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I keep seeing late 80's Fifth Avenues around here in St. Louis and they are in great shape. They all seem to be driven by old men.
Question: Are these cars that good they seem to run so good and and in such good shape or is it the men that own them keep them garaged and put low miles on them?
comments........
 

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Part of the reason is they'd been building the same basic car since the 1976 Aspen and Volare, only with different trim.
The design has a few basic weaknesses.
First is the front suspension. The transverse torsion bar setup did not hold up well as the cars aged, but in a babied Fifth Avenue it may be OK. Otherwise, wear is often associated with chronic inside edge tire wear.
Next is the drivetrain. The plastic timing chain gear, lockup torque converter in the transmission and 7.25" rear axle are all weak spots. Timing chain is an easy fix, torque converter not so easy. The rear axle can be fixed with a swap to an 8.25" axle and some even had this better axle from the factory. The complex computerized ignition and feedback carb can have problems, but it's not really that difficult to make work right or swap out.
Last, the cars are not efficient. Lack of fuel injection and no overdrive in the transmission meant a 2.2 gear in the rear axle. The car lugs in town and does OK on the highway. But it's far form easy on gas for the size it is.

With reasonable care, they are pretty durable though I'm sure many are junked for transmission or reaer axle issues if they are beat on.
 

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Valiant67 raises some good points about efficiency and performance and I believe the mechanical weaknesses are also accurate. That said, of all the cars I've had, my '87 5th Ave was by far the most reliable. Bought it with 95K and sold it five years later at 250K and the only two things I did beyond oil changes was replace the timing chain (mostly as a precaution) and the computer that runs the carb after it failed. They engine still ran well and didn't burn or leak a drop of oil at the end. The only reason I sold it was I had inadvertantly put the wrong coil in it which caused stalling issues after a few months. Unfortunately since I had just done a tune-up, I never thought to go back and look at the coil again. They buyer called me two weeks later with the news on the fix. :facepalm:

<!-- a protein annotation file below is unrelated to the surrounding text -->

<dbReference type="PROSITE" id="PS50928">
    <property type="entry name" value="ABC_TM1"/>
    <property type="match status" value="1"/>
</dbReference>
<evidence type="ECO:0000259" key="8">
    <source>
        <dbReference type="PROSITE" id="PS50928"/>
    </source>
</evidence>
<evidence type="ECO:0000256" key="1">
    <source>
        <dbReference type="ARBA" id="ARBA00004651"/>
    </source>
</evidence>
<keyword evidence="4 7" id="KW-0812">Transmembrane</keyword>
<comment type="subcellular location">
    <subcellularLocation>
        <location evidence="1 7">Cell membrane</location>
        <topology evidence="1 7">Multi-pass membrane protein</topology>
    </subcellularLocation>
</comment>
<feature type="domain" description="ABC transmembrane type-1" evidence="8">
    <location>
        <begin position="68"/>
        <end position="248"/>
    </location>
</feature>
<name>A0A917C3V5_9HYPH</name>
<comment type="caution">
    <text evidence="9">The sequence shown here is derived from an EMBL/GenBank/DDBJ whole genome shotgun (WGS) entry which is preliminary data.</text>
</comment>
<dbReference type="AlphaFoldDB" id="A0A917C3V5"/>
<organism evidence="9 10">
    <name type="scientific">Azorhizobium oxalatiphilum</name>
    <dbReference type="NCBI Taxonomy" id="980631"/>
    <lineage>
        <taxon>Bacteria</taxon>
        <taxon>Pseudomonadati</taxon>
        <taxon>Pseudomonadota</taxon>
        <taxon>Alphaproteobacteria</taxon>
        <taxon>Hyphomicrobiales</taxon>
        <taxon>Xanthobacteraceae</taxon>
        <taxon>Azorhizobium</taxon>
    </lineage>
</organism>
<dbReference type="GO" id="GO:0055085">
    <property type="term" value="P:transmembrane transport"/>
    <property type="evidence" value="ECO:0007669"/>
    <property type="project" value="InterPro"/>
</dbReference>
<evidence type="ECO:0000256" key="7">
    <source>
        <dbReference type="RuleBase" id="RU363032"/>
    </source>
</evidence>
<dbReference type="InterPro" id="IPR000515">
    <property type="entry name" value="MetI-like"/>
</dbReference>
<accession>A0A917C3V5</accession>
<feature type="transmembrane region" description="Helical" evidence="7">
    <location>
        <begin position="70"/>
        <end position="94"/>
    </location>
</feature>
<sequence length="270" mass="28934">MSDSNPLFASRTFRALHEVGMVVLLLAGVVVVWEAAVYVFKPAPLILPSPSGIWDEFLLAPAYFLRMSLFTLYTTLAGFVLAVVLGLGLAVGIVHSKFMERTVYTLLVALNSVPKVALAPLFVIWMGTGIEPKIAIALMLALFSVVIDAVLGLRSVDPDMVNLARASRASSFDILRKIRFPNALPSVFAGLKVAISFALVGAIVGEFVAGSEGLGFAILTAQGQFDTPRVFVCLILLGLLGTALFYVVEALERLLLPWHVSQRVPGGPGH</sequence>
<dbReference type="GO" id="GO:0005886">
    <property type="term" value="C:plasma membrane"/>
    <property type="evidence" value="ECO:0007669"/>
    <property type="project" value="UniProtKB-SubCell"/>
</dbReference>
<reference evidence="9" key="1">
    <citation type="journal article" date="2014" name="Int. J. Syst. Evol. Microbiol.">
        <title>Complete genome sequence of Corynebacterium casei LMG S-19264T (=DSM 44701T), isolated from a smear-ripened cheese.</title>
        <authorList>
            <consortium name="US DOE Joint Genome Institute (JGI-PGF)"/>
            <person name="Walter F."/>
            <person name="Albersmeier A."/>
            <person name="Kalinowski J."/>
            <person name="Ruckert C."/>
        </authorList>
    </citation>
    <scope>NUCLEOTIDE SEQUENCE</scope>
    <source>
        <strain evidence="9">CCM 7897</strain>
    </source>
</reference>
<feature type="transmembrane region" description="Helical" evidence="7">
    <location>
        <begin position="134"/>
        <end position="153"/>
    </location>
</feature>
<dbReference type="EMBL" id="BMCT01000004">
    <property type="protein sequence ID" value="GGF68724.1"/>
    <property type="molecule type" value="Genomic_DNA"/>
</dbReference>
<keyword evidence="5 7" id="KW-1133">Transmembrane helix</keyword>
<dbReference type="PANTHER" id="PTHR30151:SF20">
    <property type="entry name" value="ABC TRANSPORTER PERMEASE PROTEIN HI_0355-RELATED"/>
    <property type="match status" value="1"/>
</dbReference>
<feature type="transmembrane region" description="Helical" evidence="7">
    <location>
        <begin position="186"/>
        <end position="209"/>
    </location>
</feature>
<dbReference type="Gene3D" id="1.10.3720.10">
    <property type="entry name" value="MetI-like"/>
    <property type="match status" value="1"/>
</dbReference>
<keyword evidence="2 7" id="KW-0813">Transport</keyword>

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According to Ed Sanow's books on Mopar police cars: the 1988-89 (possibly late 1987 as well) 5th Ave's/Diplomats/Volares actually had quite stout K members............the sagging flaws were finally corrected. :)
 

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I've never had a K frame issue and I've had a ton of Police and civie M bodies (And I beat the shucks out of most of my cars). I got cut off in the rain in one of my Diplomat AHBs and slid over an island at like 35. Jumped the curb up, jumped it down and half hopped the curb on the other side of the island. Didn't even need an alignment.
 

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Unfortunately I had a saggy late 1988 (it was late enough to be an airbag car) so it can still happen. And it was an Ohio State Patrol car, they took good care of their cars.
 

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yep, seems like there was no real rhyme or reason for the sag, just some people had problems some didn't.